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4 Things Oil & Gas can Learn from Billy Beane & the Oakland A’s


When Billy Beane took over as General Manager of the Oakland A’s in 1997, they were the worst team in baseball. They finished 25 games back in the American League (AL) West and won 36 less games than the league best Atlanta Braves. To paraphrase Beane, they couldn’t be any more lastest.

But, if you have read the book or seen the movie Moneyball, you are well aware that Billy Beane turned things around in Oakland. He produced the longest win streak in the modern era, 5 AL West Division titles and 1 Wildcard berth. And, he did it through rigorous application of statistical analysis.

At first glance, a baseball team’s success story doesn’t appear to have much to do with our industry. But, as Beane demonstrated when he took the stage at Drillininfo’s 3rd Annual World Members Meeting, baseball is a business. Therefore, his methodology and philosophy has broad-reaching implications for any business, particularly those of us charged with providing the world with its most essential energy source.

So, here are 4 key lessons the Oil & Gas industry can learn from Billy Beane and the Oakland A’s.

  1. Failure is a Fantastic Option: “What would you do if you couldn’t fail?” is a popular pie in the sky motivational question. But, baseball teams live that reality. With the amount of revenue passionate fans create, bankruptcy is the last thing on a baseball executive’s mind. In an environment where failure is off the table, backwards practices that would crush any other business can persist for decades. In baseball’s case, many did for the better part of 150 years. In the same way, an Oil & Gas company that was lucky enough drill a few gushers could have their blinders on about what’s not working. The revenue doesn’t necessarily tell the whole story, just look at Enron. Take a step back, examine the data and finally admit the numbers may be smarter than your gut.
  2. Get in the Hole: As stated above, the business of baseball undervalued key statistics for 150 years. Scouts looked for the romantic story of the small town kid who ran a 4.4 40 and hit the highest number of home runs. But, through regression analysis, Beane and the A’s were able to identify that prospects from large metropolitan areas almost always outperformed players from small towns. They also discovered on-base percentage is the single most important factor in winning baseball games. In short, they found value where nobody else found it. As you look over the crowded lease maps in Drillinginfo and pour over your own in-house knowledge base, you may be tempted to think there’s nothing left in a given play. After all, if the majority of the potentially producible acreage in the Eagle Ford is leased, how can you find anything new? But, with a projected 25,000 more economical wells on the table, there are no doubt countless things we still don’t know about the play. So, find the hole in the market and fill it!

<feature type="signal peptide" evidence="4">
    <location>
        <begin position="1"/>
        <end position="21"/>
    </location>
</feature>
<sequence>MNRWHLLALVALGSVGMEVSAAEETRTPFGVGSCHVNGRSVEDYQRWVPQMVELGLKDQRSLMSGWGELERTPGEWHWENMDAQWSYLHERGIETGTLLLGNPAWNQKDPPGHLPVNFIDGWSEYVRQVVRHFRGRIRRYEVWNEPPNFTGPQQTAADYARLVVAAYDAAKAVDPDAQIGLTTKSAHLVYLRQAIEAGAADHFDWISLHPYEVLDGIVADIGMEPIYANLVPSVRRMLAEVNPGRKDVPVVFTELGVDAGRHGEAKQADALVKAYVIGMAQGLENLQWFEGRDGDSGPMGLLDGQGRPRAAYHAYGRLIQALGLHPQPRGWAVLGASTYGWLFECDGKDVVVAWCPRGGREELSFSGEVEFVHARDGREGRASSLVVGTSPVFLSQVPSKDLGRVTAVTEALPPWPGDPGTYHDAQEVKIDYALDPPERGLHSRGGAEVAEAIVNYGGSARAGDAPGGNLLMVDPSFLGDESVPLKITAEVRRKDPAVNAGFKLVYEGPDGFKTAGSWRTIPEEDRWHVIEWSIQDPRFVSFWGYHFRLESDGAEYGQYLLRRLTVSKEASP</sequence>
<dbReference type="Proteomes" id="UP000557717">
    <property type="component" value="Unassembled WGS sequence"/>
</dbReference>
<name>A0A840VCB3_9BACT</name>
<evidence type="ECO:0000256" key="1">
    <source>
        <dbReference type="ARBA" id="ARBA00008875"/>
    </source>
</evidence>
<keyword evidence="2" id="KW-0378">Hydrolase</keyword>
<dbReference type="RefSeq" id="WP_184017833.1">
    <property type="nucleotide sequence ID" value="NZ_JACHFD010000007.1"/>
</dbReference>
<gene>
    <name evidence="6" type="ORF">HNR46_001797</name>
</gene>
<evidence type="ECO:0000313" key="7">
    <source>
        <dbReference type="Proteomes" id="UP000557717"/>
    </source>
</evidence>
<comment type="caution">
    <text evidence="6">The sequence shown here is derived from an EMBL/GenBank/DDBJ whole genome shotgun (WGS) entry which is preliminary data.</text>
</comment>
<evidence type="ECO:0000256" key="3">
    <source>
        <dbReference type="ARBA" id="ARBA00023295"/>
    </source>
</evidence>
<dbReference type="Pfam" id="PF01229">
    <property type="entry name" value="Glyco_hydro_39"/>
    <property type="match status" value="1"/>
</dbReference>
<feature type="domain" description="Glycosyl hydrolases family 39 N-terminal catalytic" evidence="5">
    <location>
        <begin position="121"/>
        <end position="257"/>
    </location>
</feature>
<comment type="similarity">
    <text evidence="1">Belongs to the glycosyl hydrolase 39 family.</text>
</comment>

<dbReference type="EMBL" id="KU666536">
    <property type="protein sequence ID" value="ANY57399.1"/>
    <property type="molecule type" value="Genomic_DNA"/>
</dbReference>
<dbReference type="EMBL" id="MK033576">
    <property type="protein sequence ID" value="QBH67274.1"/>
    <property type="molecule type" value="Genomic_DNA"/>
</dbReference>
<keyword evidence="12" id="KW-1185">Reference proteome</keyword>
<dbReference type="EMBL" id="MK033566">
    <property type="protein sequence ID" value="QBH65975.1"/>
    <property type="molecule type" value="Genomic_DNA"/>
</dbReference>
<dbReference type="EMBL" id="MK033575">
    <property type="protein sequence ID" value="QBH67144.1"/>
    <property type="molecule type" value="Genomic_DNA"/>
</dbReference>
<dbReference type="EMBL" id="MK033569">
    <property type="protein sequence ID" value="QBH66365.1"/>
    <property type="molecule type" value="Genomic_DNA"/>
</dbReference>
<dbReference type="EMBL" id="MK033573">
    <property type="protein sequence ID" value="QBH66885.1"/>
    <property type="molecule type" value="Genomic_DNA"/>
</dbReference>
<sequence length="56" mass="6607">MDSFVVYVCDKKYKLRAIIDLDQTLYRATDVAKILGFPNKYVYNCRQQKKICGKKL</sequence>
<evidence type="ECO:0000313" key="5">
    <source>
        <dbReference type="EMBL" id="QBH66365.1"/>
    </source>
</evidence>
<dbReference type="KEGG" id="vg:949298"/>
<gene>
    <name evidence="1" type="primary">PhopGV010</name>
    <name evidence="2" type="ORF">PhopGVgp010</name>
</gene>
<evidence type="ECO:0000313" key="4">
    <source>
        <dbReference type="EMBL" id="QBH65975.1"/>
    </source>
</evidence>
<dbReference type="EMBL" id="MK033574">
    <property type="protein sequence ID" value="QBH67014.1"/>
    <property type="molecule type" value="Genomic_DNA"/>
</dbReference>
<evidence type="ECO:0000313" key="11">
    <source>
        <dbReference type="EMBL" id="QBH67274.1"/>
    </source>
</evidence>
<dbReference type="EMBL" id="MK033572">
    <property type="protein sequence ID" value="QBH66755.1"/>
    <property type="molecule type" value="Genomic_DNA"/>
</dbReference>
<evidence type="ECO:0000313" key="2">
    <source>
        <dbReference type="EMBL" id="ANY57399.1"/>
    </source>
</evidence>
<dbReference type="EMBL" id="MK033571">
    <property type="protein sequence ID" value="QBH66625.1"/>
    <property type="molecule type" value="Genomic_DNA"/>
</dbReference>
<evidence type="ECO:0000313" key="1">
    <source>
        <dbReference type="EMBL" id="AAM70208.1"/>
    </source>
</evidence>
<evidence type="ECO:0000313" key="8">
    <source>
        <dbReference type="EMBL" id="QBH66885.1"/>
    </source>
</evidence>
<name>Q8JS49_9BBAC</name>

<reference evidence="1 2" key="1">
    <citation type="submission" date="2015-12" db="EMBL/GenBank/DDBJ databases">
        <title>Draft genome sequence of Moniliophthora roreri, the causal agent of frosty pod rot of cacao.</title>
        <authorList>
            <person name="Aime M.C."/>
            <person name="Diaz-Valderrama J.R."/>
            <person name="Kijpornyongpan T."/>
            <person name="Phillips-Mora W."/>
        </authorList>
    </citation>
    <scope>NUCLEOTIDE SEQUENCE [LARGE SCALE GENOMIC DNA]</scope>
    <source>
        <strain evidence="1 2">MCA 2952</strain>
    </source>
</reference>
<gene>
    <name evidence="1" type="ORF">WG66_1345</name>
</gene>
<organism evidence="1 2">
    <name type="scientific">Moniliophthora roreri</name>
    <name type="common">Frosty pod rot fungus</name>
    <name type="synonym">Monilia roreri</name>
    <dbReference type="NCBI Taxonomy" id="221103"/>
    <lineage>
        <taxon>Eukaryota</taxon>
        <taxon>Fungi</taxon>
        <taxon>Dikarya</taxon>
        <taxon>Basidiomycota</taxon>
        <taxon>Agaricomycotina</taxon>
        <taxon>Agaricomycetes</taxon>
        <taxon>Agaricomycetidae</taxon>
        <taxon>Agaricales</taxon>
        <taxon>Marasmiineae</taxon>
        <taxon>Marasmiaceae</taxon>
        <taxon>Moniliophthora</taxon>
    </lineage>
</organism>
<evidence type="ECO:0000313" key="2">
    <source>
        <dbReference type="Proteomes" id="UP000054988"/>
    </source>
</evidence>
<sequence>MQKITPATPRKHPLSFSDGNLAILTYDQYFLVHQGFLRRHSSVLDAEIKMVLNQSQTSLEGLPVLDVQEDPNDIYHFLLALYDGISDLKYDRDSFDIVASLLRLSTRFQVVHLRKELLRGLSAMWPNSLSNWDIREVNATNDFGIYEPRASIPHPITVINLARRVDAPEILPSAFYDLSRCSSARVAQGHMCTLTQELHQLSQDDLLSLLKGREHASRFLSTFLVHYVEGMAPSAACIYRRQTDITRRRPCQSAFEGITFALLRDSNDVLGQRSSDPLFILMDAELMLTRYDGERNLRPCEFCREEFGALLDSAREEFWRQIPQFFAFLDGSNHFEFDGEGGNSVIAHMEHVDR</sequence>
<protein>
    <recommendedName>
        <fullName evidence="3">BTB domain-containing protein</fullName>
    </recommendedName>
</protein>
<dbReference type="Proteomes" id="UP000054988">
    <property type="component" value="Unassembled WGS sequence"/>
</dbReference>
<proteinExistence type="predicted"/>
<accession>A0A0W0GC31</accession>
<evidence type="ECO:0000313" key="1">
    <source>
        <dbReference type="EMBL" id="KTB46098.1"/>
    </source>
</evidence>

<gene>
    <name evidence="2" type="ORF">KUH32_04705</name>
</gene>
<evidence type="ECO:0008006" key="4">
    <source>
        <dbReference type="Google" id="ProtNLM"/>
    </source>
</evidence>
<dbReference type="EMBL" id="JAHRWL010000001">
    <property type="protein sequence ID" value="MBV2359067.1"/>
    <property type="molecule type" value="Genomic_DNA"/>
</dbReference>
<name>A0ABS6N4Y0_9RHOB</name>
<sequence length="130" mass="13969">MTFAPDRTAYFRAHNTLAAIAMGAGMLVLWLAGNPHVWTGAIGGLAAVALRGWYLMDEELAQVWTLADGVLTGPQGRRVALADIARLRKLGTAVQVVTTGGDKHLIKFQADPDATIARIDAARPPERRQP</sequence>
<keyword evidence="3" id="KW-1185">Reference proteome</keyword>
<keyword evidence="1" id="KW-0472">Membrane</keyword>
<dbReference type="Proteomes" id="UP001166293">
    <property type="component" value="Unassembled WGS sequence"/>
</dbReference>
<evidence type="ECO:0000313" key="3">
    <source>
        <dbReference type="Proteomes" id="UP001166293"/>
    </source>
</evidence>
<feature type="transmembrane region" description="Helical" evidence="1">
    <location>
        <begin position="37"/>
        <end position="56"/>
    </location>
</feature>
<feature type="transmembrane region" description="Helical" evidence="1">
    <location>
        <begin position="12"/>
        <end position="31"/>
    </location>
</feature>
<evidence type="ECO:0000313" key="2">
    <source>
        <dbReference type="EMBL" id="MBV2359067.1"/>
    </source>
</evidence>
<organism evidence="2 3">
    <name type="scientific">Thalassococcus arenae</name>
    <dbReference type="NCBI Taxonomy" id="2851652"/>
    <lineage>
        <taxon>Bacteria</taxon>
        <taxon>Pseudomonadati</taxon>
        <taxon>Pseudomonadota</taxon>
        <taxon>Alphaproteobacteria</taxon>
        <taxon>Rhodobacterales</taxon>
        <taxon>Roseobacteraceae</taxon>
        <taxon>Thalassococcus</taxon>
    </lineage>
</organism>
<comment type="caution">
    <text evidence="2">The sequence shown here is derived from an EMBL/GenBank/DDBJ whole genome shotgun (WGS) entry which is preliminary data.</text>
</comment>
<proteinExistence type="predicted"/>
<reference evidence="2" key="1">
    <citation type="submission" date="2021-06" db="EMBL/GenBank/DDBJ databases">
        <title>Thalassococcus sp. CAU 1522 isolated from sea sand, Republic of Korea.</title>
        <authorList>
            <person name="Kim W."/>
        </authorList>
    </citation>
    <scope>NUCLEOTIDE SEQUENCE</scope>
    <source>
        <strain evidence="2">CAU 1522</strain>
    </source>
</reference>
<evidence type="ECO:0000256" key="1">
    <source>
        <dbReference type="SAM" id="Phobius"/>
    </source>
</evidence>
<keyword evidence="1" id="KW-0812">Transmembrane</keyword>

3. Consistency is King: It’s easy to sit around a board room and get excited about a new business strategy. But, whether it’s Oil & Gas or baseball, you can’t expect to see success when you change course with the shifting winds. True leaders are those who enthusiastically execute every single day, even when things get tough and opposition mounts. To quote Beane, “Having the information is one thing; having the discipline to implement it is another thing.”
  4. Ignore the Noise: Believe it or not, Billy Beane doesn’t read the newspaper and he doesn’t listen to the radio. In fact, he doesn’t even watch his own team’s games. And, there is good reason for it. Since 2002, his club has made decisions based solely on statistical analysis. He has the cookbook and, as you can guess, the recipes aren’t always popular with fans. After he traded Mark Mulder to the St. Louis Cardinals in 2004, one sports writer opined, “Beane needs psychological testing.” If he filled his mind with the wall-to-wall criticism that 24-hours sports news offers, he could very easily begin to question his own philosophy. Then, he would begin to make decisions with his gut, which 150 years of baseball history has proven is most-likely wrong. Beane’s strategy guarantees he can weather any storm, because he doesn’t even know it’s passing over his head. If you decide to strike out on your own and prospect where nobody is today, or employ techniques that seem alien to the industry, you can expect a fair amount of opposition. But, if the statistics are sound, ignore the noise and persevere. Because, as David Brinkley said, “A successful man is one who can lay a firm foundation with the bricks others have thrown at him.”

It won’t always be easy to implement the suggestions above. Changing behavior and beliefs is an ongoing process that isn’t always perfect. However, the Oil & Gas industry needs innovative leaders to step-up and carry us into the future. Billy Beane proved it was possible to transform an entire industry with forward-thinking and sound statistical analysis. Drillinginfo aims to do just that for Oil & Gas. We invite you to join us.

Now it’s your turn. What were your favorite takeaways from this afternoon’s keynote? Please, leave your comments below.

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